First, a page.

Hawaii memories, part 4

We took a little trip during our vacation last June. I mean, sometimes you need a break from all the sun and white sand and clear water. Sometimes you need a little fog and drizzle. Sometimes you need to go to a volcano.

We did not see the lava flow – it wasn’t flowing anywhere where people can see it while we were there – but we did walk through a crater that had a volcano erupt in it in the 50s and is now a creepy black moonscape surrounded by forest, so we had that going for us.

Since the volcano and Volcanoes National Park are on the full opposite side of the large island from us, we stayed overnight up in Volcano, Hawaii. And we did as we were told by many many people and ate at the Thai restaurant there. We were, in fact, ordered by two separate people to be sure to eat there. It is no exaggeration to say that people had raved about the place. Raved.

In fairness, the Thai food was perfectly tasty. We were all quite happy with our dinners. What we were not was blown away. What we would not do is rave about it. If you live in a city with any decent Thai food at all, the Thai place in Volcano, despite what you hear, will not thrill you. What it will do is fill you up and taste good doing it. Just don’t get too excited.

What you can get exited about, however, is the Hana Hou Restaurant in Naalehu, the southern most restaurant in the U.S. For us it was on the way home up the west side of the island.

Homey, fresh, tasty food and a cheery aloha atmosphere. We ordered from the daily specials board as they were being written.

The mac nut chicken salad was tasty, the chowder fresh and hearty, the fish and chips crisp and light.

That crazy delicious macadamia nut cream pie up top (nuts in the crust, too) thrilled the lot of us. They pour delicious coffee at Hana Hou and the guy who grows it was there eating his plate lunch at the table next to us, so that, of course, thrilled me.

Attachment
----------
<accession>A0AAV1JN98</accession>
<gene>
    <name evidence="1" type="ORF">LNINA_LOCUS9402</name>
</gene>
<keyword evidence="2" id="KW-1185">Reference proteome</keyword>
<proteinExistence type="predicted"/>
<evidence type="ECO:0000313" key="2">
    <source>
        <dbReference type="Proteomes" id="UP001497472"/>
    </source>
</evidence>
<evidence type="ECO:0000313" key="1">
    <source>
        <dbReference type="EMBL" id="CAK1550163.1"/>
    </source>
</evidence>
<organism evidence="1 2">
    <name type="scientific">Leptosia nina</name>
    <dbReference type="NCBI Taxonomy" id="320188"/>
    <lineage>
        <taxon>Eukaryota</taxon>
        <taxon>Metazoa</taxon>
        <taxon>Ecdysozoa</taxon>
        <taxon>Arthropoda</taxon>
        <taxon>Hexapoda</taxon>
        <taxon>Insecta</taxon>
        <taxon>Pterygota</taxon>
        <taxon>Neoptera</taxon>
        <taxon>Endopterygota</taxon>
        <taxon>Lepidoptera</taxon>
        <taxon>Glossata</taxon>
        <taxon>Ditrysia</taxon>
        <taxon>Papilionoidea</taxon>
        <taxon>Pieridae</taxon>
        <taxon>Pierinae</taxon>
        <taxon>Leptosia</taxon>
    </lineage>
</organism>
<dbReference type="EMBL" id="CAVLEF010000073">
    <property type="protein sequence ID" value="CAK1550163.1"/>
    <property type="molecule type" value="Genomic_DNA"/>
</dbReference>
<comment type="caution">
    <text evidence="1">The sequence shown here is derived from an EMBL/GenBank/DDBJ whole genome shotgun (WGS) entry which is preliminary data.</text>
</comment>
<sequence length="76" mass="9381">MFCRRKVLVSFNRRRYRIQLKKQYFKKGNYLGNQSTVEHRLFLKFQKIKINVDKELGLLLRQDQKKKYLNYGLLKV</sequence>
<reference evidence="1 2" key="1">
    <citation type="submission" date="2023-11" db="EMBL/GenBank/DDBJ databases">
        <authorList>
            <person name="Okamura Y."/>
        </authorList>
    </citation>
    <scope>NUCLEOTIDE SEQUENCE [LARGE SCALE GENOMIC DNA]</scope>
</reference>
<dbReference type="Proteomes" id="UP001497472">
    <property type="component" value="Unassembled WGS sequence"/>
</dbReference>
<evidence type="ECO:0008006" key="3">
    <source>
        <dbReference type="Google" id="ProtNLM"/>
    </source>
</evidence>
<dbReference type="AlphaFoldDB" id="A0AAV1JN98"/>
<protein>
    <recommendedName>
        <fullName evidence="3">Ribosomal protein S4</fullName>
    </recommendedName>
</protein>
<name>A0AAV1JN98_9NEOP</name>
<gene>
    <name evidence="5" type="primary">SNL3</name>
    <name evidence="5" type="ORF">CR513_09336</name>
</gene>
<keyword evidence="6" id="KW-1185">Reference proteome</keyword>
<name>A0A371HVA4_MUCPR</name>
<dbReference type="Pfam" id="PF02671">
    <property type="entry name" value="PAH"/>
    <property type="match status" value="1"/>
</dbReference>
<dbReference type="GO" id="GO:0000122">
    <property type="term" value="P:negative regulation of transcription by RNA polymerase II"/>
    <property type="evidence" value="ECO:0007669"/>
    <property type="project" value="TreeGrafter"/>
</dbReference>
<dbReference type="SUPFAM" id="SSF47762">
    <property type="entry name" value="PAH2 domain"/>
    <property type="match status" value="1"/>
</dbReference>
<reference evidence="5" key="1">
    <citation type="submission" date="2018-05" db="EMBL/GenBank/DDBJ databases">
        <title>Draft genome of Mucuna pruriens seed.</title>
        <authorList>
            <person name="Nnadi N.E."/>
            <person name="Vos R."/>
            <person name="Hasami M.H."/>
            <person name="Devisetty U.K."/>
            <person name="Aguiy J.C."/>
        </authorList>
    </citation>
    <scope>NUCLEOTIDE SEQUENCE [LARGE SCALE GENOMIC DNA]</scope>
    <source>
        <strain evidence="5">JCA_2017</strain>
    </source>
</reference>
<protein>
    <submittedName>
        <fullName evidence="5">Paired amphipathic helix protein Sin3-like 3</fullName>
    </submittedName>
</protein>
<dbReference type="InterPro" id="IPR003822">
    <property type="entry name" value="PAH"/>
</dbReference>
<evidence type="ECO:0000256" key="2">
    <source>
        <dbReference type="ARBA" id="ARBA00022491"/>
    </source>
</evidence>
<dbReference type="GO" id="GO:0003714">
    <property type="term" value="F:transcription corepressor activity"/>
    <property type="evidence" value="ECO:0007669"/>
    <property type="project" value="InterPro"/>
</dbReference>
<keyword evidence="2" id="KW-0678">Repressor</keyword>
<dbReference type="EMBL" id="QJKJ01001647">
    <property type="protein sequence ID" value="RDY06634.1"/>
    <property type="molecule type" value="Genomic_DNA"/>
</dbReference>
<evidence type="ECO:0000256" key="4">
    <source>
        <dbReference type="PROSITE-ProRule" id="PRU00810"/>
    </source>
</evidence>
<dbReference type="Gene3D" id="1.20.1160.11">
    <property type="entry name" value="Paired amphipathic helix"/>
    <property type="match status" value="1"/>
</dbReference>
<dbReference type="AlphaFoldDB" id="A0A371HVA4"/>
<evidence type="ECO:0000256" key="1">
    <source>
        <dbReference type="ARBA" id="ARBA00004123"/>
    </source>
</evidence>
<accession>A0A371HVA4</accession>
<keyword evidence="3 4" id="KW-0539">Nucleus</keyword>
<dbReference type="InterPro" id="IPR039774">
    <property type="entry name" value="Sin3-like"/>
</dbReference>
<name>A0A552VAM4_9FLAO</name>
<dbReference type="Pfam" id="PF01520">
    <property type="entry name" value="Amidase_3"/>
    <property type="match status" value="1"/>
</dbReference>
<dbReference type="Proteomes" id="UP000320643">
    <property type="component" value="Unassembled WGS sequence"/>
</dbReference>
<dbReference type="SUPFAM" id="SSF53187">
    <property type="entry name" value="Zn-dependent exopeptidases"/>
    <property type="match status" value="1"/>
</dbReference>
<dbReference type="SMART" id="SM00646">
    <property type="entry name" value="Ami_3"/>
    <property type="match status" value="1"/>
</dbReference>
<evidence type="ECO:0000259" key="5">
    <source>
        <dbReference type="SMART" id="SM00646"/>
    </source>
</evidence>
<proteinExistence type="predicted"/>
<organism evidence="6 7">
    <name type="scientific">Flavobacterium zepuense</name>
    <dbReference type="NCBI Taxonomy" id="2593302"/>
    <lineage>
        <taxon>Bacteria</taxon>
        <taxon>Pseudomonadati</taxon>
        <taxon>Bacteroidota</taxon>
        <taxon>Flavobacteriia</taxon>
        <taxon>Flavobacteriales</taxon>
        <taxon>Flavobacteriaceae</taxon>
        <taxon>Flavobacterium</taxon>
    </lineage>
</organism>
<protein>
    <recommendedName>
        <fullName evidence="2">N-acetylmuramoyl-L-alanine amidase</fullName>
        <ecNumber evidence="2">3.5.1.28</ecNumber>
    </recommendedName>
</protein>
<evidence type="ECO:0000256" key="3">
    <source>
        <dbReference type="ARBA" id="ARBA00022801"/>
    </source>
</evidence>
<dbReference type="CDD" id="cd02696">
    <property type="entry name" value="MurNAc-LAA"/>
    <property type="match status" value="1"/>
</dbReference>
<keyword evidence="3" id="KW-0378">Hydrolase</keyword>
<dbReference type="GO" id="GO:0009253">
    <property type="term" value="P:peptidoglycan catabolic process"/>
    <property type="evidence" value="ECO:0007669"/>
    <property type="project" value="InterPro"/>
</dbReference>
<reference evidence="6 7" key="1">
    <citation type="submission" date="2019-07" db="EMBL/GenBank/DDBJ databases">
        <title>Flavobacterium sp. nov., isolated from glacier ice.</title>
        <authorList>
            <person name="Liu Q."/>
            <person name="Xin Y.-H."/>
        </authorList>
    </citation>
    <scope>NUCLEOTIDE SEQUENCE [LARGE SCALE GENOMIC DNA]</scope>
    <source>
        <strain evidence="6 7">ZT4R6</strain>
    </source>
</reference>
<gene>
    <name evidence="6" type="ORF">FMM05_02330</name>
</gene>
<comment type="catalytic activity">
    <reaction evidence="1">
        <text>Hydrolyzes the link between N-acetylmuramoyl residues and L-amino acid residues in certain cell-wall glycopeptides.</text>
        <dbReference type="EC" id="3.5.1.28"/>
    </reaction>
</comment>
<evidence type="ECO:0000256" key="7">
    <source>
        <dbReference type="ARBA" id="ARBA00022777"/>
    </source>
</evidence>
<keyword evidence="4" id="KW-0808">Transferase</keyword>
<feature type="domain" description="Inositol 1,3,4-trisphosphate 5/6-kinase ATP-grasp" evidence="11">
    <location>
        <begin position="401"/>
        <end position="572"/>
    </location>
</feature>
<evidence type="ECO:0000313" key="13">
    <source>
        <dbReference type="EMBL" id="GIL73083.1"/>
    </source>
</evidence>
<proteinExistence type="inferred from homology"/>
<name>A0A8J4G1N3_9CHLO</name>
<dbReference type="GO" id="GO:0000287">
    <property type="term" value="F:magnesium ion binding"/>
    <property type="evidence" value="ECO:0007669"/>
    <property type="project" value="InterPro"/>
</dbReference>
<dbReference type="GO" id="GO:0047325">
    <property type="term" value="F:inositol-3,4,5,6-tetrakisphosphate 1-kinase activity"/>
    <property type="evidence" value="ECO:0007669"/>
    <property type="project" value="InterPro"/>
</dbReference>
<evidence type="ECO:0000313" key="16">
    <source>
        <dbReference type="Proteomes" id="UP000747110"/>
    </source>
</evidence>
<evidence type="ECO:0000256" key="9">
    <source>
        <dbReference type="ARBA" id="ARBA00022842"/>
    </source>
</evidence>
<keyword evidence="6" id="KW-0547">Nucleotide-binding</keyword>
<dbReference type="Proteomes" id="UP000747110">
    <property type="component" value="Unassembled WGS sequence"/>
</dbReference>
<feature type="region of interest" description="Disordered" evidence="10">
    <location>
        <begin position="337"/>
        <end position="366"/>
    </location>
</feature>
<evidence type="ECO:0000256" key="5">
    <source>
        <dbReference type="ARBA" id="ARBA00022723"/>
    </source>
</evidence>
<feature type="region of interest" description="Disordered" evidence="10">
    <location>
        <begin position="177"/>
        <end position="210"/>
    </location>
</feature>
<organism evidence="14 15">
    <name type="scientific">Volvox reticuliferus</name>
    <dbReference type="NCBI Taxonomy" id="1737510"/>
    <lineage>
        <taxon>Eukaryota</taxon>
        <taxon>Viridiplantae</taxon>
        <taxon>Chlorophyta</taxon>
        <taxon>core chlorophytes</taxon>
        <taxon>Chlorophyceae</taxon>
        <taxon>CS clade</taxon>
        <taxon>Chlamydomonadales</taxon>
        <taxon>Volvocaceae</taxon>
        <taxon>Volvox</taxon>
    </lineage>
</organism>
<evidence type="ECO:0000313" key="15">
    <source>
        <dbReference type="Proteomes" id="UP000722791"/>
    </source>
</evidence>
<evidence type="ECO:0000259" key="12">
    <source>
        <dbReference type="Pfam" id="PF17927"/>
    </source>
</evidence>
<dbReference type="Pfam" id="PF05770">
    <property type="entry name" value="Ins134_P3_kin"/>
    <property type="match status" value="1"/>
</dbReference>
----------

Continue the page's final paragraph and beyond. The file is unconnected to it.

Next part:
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Grilled scallion bread

Dear old friends were excited to tell me about their latest discovery. During a kitchen remodel they became deeply dependent on their grill. And one of them thought to put dough on the grill and grill the bread. The other of them thought that her husband was a genius for coming up with this. She thought I would be excited and amazed. She thought I’d want to write about it.

“I know!” I said, “I love making grill bread.”

“You know about it?” she asked, disappointed. “It’s a thing?”

“Yeah,” I said, “it’s a thing.”

Her husband nodded. He had been less impressed with his innovation from the beginning. He knew it was a thing.

This summer I branched out from my classic it’s-like-a-crack-pretzel version and took inspiration from a cilantro-scallion bread in the July issue of Bon Appetit. But I didn’t have cilantro or sesame seeds at the cabin and… well, there were several changes. The most important one, however, was popping the scallion-laden spirals on the grill. Some fell apart, some got a bit, um, charred, but that was a grillmaster/cook’s error rather than a recipe problem. Overall they were scrumptious.

Scallion grilled bread

This dough is much softer than others that I’ve grilled. Keep the grill at a steady, medium heat so they can cook through without burning and without you having to try and move them before the dough is nicely “set” so they don’t fall apart as some of mine did when I had to move them away from the intense heat on my overly-hot grill (in my defense, I had to move the lit grill up a stair to get in beneath an overhang when it started to rain and the coals shifted around most annoyingly).

Dissolve 2 teaspoons dry active yeast in 1/2 cup of warm water. Make sure it gets a bit foamy to make sure the yeast is alive and activated. Stir in 2 teaspoons sugar and 2 teaspoons fine sea salt to dissolve. Then stir in 4 tablespoons melted and cooled butter and 1 egg. Stir about 2 cups flour into this wet mixture. You will have quite a sticky dough. Cover and let rise until doubled in bulk, about an hour or so or overnight in the fridge.

When the mixture has about doubled, chop up 4 scallions/green onions and combine them with 1/2 teaspoon cumin seeds if you’re so inclined.

Punch down the dough and knead on a well floured surface so it’s a nice smooth mass. Roll or pat and stretch the whole mass into a 12-inch long rectangle about 1/2 inch thick. Spread the dough all over with the scallion-cumin seed mixture, loosely roll the rectangle the long way into a log (the dough will expand and you want the spirals you’ll end up with to stay flat spirals and not puff up into cones), set the seam-side down and cut into 12 even disks about 1-inch thick each. Lay the disks out on a floured surface, pressing them a bit more flat or shaping them back into round disks if they got squished as you do so, cover with a clean towel, and let sit until a bit puffy.